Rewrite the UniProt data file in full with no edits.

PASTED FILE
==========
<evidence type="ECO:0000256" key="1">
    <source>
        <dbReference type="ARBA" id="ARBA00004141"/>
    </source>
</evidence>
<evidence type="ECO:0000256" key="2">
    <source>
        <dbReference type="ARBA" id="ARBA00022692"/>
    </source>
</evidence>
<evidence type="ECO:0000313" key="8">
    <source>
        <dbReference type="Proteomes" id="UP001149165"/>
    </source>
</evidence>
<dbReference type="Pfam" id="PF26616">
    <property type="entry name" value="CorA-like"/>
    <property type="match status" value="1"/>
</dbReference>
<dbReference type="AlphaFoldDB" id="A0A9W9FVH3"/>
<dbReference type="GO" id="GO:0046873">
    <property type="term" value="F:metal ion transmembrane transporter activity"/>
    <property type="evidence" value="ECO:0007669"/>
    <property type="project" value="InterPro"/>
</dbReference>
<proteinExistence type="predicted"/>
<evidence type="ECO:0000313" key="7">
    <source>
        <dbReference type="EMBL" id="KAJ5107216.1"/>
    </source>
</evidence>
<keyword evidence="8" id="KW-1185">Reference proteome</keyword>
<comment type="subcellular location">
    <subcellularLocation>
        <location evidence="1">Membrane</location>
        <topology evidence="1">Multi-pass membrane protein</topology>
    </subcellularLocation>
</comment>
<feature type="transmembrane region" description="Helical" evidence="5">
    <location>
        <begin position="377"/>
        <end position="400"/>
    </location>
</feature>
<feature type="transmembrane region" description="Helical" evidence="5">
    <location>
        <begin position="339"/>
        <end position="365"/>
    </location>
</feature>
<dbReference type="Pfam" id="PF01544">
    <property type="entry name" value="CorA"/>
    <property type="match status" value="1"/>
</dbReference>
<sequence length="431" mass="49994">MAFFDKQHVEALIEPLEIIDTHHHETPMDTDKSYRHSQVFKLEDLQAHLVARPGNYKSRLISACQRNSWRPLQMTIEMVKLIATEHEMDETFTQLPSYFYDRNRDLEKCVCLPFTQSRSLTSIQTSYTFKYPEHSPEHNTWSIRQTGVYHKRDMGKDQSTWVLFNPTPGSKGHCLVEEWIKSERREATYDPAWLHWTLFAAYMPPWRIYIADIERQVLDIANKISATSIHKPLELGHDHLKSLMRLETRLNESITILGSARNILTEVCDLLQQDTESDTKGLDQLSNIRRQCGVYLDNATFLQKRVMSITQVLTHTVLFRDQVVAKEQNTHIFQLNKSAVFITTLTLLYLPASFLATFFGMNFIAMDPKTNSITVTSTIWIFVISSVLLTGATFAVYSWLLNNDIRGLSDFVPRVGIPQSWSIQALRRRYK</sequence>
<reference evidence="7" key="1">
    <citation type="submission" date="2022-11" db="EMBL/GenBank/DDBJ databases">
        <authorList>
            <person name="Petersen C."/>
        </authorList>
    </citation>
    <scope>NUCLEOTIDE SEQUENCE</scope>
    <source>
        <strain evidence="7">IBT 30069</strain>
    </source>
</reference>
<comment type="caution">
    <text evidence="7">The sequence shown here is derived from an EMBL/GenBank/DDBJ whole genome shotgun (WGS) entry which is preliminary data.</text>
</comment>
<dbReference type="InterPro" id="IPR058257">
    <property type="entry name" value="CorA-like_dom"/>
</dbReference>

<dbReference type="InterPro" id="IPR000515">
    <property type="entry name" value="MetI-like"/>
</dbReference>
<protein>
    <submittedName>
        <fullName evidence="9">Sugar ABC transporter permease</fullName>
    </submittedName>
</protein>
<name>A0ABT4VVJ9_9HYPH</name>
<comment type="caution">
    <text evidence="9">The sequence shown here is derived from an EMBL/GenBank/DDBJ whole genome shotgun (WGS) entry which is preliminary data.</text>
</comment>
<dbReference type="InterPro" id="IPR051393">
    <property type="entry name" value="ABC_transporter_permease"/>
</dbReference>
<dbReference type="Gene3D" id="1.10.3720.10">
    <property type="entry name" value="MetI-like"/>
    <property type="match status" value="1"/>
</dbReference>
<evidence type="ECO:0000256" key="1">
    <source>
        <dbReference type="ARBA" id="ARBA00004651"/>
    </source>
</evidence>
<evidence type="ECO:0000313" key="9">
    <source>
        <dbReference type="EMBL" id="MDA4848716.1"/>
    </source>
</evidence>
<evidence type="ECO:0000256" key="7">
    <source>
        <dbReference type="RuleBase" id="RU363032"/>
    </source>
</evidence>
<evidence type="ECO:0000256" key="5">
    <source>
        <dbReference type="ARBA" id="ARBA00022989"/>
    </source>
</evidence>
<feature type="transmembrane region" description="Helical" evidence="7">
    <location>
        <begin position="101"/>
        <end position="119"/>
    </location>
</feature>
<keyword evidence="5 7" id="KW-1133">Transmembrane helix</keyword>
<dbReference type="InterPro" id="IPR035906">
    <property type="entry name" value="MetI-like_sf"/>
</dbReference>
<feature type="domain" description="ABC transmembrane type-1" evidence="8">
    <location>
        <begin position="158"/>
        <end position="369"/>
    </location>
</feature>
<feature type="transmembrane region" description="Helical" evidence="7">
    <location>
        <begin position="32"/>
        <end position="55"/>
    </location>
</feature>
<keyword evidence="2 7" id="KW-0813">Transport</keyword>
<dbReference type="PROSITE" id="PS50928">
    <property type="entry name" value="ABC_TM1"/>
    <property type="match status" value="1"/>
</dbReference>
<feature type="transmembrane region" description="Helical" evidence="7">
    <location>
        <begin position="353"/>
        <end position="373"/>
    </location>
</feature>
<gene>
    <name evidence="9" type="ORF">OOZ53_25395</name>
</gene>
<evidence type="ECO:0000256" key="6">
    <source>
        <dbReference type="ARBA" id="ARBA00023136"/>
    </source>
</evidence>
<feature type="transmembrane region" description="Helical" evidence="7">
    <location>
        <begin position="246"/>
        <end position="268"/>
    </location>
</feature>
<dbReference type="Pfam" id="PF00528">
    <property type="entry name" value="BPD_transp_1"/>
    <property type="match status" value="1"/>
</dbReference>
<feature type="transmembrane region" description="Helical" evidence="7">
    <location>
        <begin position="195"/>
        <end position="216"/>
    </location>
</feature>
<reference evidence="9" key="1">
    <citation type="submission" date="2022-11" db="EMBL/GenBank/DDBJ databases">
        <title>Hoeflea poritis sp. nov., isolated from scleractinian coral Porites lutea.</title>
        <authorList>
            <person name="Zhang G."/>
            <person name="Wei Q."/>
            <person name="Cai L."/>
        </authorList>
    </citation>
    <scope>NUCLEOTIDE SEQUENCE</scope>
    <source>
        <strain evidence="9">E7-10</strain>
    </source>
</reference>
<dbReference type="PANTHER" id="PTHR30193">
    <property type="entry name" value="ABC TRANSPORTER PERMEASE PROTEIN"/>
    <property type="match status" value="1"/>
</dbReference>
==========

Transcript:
<evidence type="ECO:0000256" key="1">
    <source>
        <dbReference type="ARBA" id="ARBA00004141"/>
    </source>
</evidence>
<evidence type="ECO:0000256" key="2">
    <source>
        <dbReference type="ARBA" id="ARBA00022692"/>
    </source>
</evidence>
<evidence type="ECO:0000313" key="8">
    <source>
        <dbReference type="Proteomes" id="UP001149165"/>
    </source>
</evidence>
<dbReference type="Pfam" id="PF26616">
    <property type="entry name" value="CorA-like"/>
    <property type="match status" value="1"/>
</dbReference>
<dbReference type="AlphaFoldDB" id="A0A9W9FVH3"/>
<dbReference type="GO" id="GO:0046873">
    <property type="term" value="F:metal ion transmembrane transporter activity"/>
    <property type="evidence" value="ECO:0007669"/>
    <property type="project" value="InterPro"/>
</dbReference>
<proteinExistence type="predicted"/>
<evidence type="ECO:0000313" key="7">
    <source>
        <dbReference type="EMBL" id="KAJ5107216.1"/>
    </source>
</evidence>
<keyword evidence="8" id="KW-1185">Reference proteome</keyword>
<comment type="subcellular location">
    <subcellularLocation>
        <location evidence="1">Membrane</location>
        <topology evidence="1">Multi-pass membrane protein</topology>
    </subcellularLocation>
</comment>
<feature type="transmembrane region" description="Helical" evidence="5">
    <location>
        <begin position="377"/>
        <end position="400"/>
    </location>
</feature>
<feature type="transmembrane region" description="Helical" evidence="5">
    <location>
        <begin position="339"/>
        <end position="365"/>
    </location>
</feature>
<dbReference type="Pfam" id="PF01544">
    <property type="entry name" value="CorA"/>
    <property type="match status" value="1"/>
</dbReference>
<sequence length="431" mass="49994">MAFFDKQHVEALIEPLEIIDTHHHETPMDTDKSYRHSQVFKLEDLQAHLVARPGNYKSRLISACQRNSWRPLQMTIEMVKLIATEHEMDETFTQLPSYFYDRNRDLEKCVCLPFTQSRSLTSIQTSYTFKYPEHSPEHNTWSIRQTGVYHKRDMGKDQSTWVLFNPTPGSKGHCLVEEWIKSERREATYDPAWLHWTLFAAYMPPWRIYIADIERQVLDIANKISATSIHKPLELGHDHLKSLMRLETRLNESITILGSARNILTEVCDLLQQDTESDTKGLDQLSNIRRQCGVYLDNATFLQKRVMSITQVLTHTVLFRDQVVAKEQNTHIFQLNKSAVFITTLTLLYLPASFLATFFGMNFIAMDPKTNSITVTSTIWIFVISSVLLTGATFAVYSWLLNNDIRGLSDFVPRVGIPQSWSIQALRRRYK</sequence>
<reference evidence="7" key="1">
    <citation type="submission" date="2022-11" db="EMBL/GenBank/DDBJ databases">
        <authorList>
            <person name="Petersen C."/>
        </authorList>
    </citation>
    <scope>NUCLEOTIDE SEQUENCE</scope>
    <source>
        <strain evidence="7">IBT 30069</strain>
    </source>
</reference>
<comment type="caution">
    <text evidence="7">The sequence shown here is derived from an EMBL/GenBank/DDBJ whole genome shotgun (WGS) entry which is preliminary data.</text>
</comment>
<dbReference type="InterPro" id="IPR058257">
    <property type="entry name" value="CorA-like_dom"/>
</dbReference>

<dbReference type="InterPro" id="IPR000515">
    <property type="entry name" value="MetI-like"/>
</dbReference>
<protein>
    <submittedName>
        <fullName evidence="9">Sugar ABC transporter permease</fullName>
    </submittedName>
</protein>
<name>A0ABT4VVJ9_9HYPH</name>
<comment type="caution">
    <text evidence="9">The sequence shown here is derived from an EMBL/GenBank/DDBJ whole genome shotgun (WGS) entry which is preliminary data.</text>
</comment>
<dbReference type="InterPro" id="IPR051393">
    <property type="entry name" value="ABC_transporter_permease"/>
</dbReference>
<dbReference type="Gene3D" id="1.10.3720.10">
    <property type="entry name" value="MetI-like"/>
    <property type="match status" value="1"/>
</dbReference>
<evidence type="ECO:0000256" key="1">
    <source>
        <dbReference type="ARBA" id="ARBA00004651"/>
    </source>
</evidence>
<evidence type="ECO:0000313" key="9">
    <source>
        <dbReference type="EMBL" id="MDA4848716.1"/>
    </source>
</evidence>
<evidence type="ECO:0000256" key="7">
    <source>
        <dbReference type="RuleBase" id="RU363032"/>
    </source>
</evidence>
<evidence type="ECO:0000256" key="5">
    <source>
        <dbReference type="ARBA" id="ARBA00022989"/>
    </source>
</evidence>
<feature type="transmembrane region" description="Helical" evidence="7">
    <location>
        <begin position="101"/>
        <end position="119"/>
    </location>
</feature>
<keyword evidence="5 7" id="KW-1133">Transmembrane helix</keyword>
<dbReference type="InterPro" id="IPR035906">
    <property type="entry name" value="MetI-like_sf"/>
</dbReference>
<feature type="domain" description="ABC transmembrane type-1" evidence="8">
    <location>
        <begin position="158"/>
        <end position="369"/>
    </location>
</feature>
<feature type="transmembrane region" description="Helical" evidence="7">
    <location>
        <begin position="32"/>
        <end position="55"/>
    </location>
</feature>
<keyword evidence="2 7" id="KW-0813">Transport</keyword>
<dbReference type="PROSITE" id="PS50928">
    <property type="entry name" value="ABC_TM1"/>
    <property type="match status" value="1"/>
</dbReference>
<feature type="transmembrane region" description="Helical" evidence="7">
    <location>
        <begin position="353"/>
        <end position="373"/>
    </location>
</feature>
<gene>
    <name evidence="9" type="ORF">OOZ53_25395</name>
</gene>
<evidence type="ECO:0000256" key="6">
    <source>
        <dbReference type="ARBA" id="ARBA00023136"/>
    </source>
</evidence>
<feature type="transmembrane region" description="Helical" evidence="7">
    <location>
        <begin position="246"/>
        <end position="268"/>
    </location>
</feature>
<dbReference type="Pfam" id="PF00528">
    <property type="entry name" value="BPD_transp_1"/>
    <property type="match status" value="1"/>
</dbReference>
<feature type="transmembrane region" description="Helical" evidence="7">
    <location>
        <begin position="195"/>
        <end position="216"/>
    </location>
</feature>
<reference evidence="9" key="1">
    <citation type="submission" date="2022-11" db="EMBL/GenBank/DDBJ databases">
        <title>Hoeflea poritis sp. nov., isolated from scleractinian coral Porites lutea.</title>
        <authorList>
            <person name="Zhang G."/>
            <person name="Wei Q."/>
            <person name="Cai L."/>
        </authorList>
    </citation>
    <scope>NUCLEOTIDE SEQUENCE</scope>
    <source>
        <strain evidence="9">E7-10</strain>
    </source>
</reference>
<dbReference type="PANTHER" id="PTHR30193">
    <property type="entry name" value="ABC TRANSPORTER PERMEASE PROTEIN"/>
    <property type="match status" value="1"/>
</dbReference>